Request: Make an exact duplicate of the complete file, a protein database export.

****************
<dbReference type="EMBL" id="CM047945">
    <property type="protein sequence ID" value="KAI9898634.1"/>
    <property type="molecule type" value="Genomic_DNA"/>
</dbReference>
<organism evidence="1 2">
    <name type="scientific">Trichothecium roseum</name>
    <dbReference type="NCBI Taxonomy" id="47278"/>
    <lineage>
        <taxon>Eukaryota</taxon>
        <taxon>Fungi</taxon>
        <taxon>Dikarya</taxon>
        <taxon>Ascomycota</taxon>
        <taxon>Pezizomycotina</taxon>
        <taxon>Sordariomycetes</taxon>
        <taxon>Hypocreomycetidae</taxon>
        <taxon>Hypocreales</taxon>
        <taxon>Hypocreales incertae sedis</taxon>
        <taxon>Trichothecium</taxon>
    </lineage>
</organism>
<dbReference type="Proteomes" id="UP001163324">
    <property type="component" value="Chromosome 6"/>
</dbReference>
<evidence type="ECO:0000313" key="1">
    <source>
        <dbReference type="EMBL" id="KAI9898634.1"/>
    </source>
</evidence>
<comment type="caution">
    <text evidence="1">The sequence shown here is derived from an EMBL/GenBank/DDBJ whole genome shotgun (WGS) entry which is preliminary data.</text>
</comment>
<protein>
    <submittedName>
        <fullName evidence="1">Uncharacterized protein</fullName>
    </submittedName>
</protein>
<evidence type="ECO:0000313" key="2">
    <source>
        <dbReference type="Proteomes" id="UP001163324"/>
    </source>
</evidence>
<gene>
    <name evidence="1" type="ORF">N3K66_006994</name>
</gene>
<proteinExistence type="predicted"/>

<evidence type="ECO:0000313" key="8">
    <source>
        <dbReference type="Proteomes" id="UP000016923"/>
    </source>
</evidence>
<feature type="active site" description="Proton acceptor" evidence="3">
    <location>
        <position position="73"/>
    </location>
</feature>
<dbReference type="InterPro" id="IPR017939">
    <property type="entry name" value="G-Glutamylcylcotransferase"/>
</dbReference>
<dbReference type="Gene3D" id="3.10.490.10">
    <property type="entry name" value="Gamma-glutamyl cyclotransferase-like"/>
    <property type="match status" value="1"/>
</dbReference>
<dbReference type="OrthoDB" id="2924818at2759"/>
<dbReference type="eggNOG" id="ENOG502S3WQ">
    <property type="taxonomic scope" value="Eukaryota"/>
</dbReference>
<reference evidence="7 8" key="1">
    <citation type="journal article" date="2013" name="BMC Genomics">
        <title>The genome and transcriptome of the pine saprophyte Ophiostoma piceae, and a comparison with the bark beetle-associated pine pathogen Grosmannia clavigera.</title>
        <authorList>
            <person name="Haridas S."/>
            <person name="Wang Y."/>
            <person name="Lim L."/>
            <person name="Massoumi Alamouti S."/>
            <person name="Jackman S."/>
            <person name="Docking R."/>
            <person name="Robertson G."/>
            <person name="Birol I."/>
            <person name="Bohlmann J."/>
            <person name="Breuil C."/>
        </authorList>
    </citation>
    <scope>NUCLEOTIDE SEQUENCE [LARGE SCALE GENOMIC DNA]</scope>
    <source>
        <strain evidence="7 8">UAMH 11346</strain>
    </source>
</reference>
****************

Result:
<dbReference type="EMBL" id="CM047945">
    <property type="protein sequence ID" value="KAI9898634.1"/>
    <property type="molecule type" value="Genomic_DNA"/>
</dbReference>
<organism evidence="1 2">
    <name type="scientific">Trichothecium roseum</name>
    <dbReference type="NCBI Taxonomy" id="47278"/>
    <lineage>
        <taxon>Eukaryota</taxon>
        <taxon>Fungi</taxon>
        <taxon>Dikarya</taxon>
        <taxon>Ascomycota</taxon>
        <taxon>Pezizomycotina</taxon>
        <taxon>Sordariomycetes</taxon>
        <taxon>Hypocreomycetidae</taxon>
        <taxon>Hypocreales</taxon>
        <taxon>Hypocreales incertae sedis</taxon>
        <taxon>Trichothecium</taxon>
    </lineage>
</organism>
<dbReference type="Proteomes" id="UP001163324">
    <property type="component" value="Chromosome 6"/>
</dbReference>
<evidence type="ECO:0000313" key="1">
    <source>
        <dbReference type="EMBL" id="KAI9898634.1"/>
    </source>
</evidence>
<comment type="caution">
    <text evidence="1">The sequence shown here is derived from an EMBL/GenBank/DDBJ whole genome shotgun (WGS) entry which is preliminary data.</text>
</comment>
<protein>
    <submittedName>
        <fullName evidence="1">Uncharacterized protein</fullName>
    </submittedName>
</protein>
<evidence type="ECO:0000313" key="2">
    <source>
        <dbReference type="Proteomes" id="UP001163324"/>
    </source>
</evidence>
<gene>
    <name evidence="1" type="ORF">N3K66_006994</name>
</gene>
<proteinExistence type="predicted"/>

<evidence type="ECO:0000313" key="8">
    <source>
        <dbReference type="Proteomes" id="UP000016923"/>
    </source>
</evidence>
<feature type="active site" description="Proton acceptor" evidence="3">
    <location>
        <position position="73"/>
    </location>
</feature>
<dbReference type="InterPro" id="IPR017939">
    <property type="entry name" value="G-Glutamylcylcotransferase"/>
</dbReference>
<dbReference type="Gene3D" id="3.10.490.10">
    <property type="entry name" value="Gamma-glutamyl cyclotransferase-like"/>
    <property type="match status" value="1"/>
</dbReference>
<dbReference type="OrthoDB" id="2924818at2759"/>
<dbReference type="eggNOG" id="ENOG502S3WQ">
    <property type="taxonomic scope" value="Eukaryota"/>
</dbReference>
<reference evidence="7 8" key="1">
    <citation type="journal article" date="2013" name="BMC Genomics">
        <title>The genome and transcriptome of the pine saprophyte Ophiostoma piceae, and a comparison with the bark beetle-associated pine pathogen Grosmannia clavigera.</title>
        <authorList>
            <person name="Haridas S."/>
            <person name="Wang Y."/>
            <person name="Lim L."/>
            <person name="Massoumi Alamouti S."/>
            <person name="Jackman S."/>
            <person name="Docking R."/>
            <person name="Robertson G."/>
            <person name="Birol I."/>
            <person name="Bohlmann J."/>
            <person name="Breuil C."/>
        </authorList>
    </citation>
    <scope>NUCLEOTIDE SEQUENCE [LARGE SCALE GENOMIC DNA]</scope>
    <source>
        <strain evidence="7 8">UAMH 11346</strain>
    </source>
</reference>